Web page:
I also really loved the Pompidou Center (modern art), although it is a bit more of a tourist hot-spot (but not nearly to the extent of the Louvre or the d'Orsay).  The inside-out design of the building itself is striking, especially in contrast with the old city surrounding it, and it has some interesting works and also offers excellent city views.  We went on a cloudy, drizzly day.

Miscellaneous Notes:

THIS is the line for...
Wait for it...
Abercrombie & Fitch.  On the Champs Elysees.  I wish I were joking.  It's completely inexplicable to me, especially because I saw no one actually wearing A&F in Paris.  Seriously, WTF?

Dress Code
Speaking of fashion, I noticed this time around that Parisians dress like it's fall year-round, regardless of the weather.  It was 80 degrees some days, and I was wearing summer dresses while the Parisians doned their boots!  They are also much more put-together than us Angelenos (at least us Westsiders).  Their jeans are never ripped, their shirts never cropped, they hardly ever go without a scarf, and I'm pretty sure jorts are banned inside the Paris city limits.  So bring a blazer and some fun flats or boots, and leave your flip flops at home.

And BTW, neon is NOT a thing.  Although the Canadian tuxedo may be??  It's unclear -- I saw quite a few offenders, but maybe they were all Canadian tourists ;)

Things Aren't Open Sundays. Or Mondays.

Markets, museums, stores.  Museums are closed on random days.  Markets are generally closed on Mondays, as are many restaurants, and stores are closed on Sundays (again, WTF?).  Also, if I were you, I would assume everything is closed for the entire month of August.  I'm not kidding.  The first day or two of September we got burned by the random closings at a few different places where we just showed up to find "closed" signs on the doors.  It's kind of like life before cell phones, when you'd try to meet up with someone but there was always a chance they wouldn't come and you wouldn't get the message until later.  You know what I mean?

French Kids
They really are "astonishingly well-behaved," as Pamela Druckerman wrote in the most-talked-about-parenting-book-in-the-blogosphere, Bringing Up Bebe.  They don't cry (ever), and are generally stoked on life.  It's miraculous!  Even I thought they were cute!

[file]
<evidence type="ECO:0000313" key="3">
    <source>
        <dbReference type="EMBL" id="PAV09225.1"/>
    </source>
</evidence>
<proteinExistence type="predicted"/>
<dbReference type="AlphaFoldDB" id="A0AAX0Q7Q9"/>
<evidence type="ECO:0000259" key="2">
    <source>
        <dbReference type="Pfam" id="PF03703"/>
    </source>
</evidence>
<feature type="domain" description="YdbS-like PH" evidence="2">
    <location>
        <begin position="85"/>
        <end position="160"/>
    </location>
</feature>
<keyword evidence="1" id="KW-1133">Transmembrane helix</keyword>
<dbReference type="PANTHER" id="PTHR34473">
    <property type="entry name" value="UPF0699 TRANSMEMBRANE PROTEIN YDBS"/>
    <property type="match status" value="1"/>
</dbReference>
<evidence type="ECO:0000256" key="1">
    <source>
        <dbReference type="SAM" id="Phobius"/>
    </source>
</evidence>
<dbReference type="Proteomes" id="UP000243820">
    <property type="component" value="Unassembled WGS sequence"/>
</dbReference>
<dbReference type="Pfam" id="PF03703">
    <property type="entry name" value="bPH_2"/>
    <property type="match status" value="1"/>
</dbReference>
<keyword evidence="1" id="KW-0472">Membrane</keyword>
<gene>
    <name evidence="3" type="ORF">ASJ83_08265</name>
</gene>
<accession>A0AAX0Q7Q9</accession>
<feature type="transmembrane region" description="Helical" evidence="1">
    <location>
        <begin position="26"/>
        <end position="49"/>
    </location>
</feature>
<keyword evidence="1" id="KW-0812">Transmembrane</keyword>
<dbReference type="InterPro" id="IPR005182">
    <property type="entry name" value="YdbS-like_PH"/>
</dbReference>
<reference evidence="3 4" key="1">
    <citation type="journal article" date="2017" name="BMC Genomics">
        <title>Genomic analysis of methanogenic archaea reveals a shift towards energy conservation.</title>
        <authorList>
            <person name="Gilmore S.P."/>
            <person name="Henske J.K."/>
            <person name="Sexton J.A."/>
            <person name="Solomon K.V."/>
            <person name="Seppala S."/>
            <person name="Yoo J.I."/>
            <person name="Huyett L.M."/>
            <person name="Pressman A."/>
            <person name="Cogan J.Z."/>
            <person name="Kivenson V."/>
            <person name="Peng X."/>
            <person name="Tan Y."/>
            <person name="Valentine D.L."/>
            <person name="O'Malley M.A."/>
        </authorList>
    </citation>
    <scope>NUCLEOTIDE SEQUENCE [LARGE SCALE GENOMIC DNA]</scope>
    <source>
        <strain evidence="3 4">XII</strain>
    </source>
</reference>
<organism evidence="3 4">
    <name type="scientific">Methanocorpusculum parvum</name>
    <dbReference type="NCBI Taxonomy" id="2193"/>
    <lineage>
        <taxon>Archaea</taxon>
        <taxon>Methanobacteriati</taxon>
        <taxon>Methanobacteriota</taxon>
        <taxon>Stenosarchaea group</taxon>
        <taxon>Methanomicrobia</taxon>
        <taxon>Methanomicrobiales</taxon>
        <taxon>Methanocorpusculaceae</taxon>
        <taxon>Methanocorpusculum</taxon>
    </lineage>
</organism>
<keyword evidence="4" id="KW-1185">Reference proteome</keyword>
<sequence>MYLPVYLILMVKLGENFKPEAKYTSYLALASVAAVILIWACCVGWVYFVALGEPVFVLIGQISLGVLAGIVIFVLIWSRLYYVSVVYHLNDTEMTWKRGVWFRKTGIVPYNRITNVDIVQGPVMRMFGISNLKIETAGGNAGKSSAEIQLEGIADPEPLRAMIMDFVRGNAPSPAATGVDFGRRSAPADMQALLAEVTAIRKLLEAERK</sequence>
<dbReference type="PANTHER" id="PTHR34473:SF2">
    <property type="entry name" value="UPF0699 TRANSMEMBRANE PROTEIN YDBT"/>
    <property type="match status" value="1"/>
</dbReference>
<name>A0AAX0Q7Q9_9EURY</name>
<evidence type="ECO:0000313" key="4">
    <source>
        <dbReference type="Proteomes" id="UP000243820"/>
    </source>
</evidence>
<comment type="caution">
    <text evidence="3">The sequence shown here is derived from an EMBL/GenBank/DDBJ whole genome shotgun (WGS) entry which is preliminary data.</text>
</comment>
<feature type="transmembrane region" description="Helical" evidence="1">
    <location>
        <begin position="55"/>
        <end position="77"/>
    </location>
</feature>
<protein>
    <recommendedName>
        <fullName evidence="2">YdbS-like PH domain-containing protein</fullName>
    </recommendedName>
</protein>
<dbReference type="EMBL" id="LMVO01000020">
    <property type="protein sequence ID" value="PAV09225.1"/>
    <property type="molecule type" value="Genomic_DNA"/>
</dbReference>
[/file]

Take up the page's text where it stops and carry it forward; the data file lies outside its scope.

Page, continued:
P.S. More Paris pics here, here, here, and here, if you'd like to see.


Anonymous said...

Going to Paris next weekend! Definitely taking your food advice!! Miss you Ash! Love, Rich

Ashley said...

Rich, that will be so fun! October is the perfect time to visit, too. Have a wonderful time! Miss you!

Brittany said...

Since I know you are good at EVERYTHING, as unfair as that is, after you're done being a super important smartypants lawyer, can you be a food blogger? Hearing you talk about food makes me laugh - because i so wish i was there - thats how good you make everything sound - and I know you mean it because i've seen you eat those foods and like - stop everything. you are cute. write about more food - maybe i'll come to LA and you can take me on a food tour! wow thats a new fantasy i think.

Ashley said...

Brittany! Please come to LA and go on a food tour with me!!! We would have the best time ever. You are one of my most favorite people to eat good food with because I know you love it too -- the two of us could eat all day long I think :)
Maybe we should just travel around the world togther and eat and then blog about it...you think anyone wants to pay us to do that??

Brittany said...

If anyone would pay us to do that, you'd have to buy a wheelbarrow to roll me around the world for our travels when I become the size of a house. For now, I'll "settle" for coming to LA and eating lots of your grandmother's cheese pies and baklava! Now I just have to have money again, then - food tour!

Amanda said...

You are so right about August... as a matter of fact both in Spain and France the whole country closes down for a month.
You really do know how to enjoy life ! Looks like you had a super good time !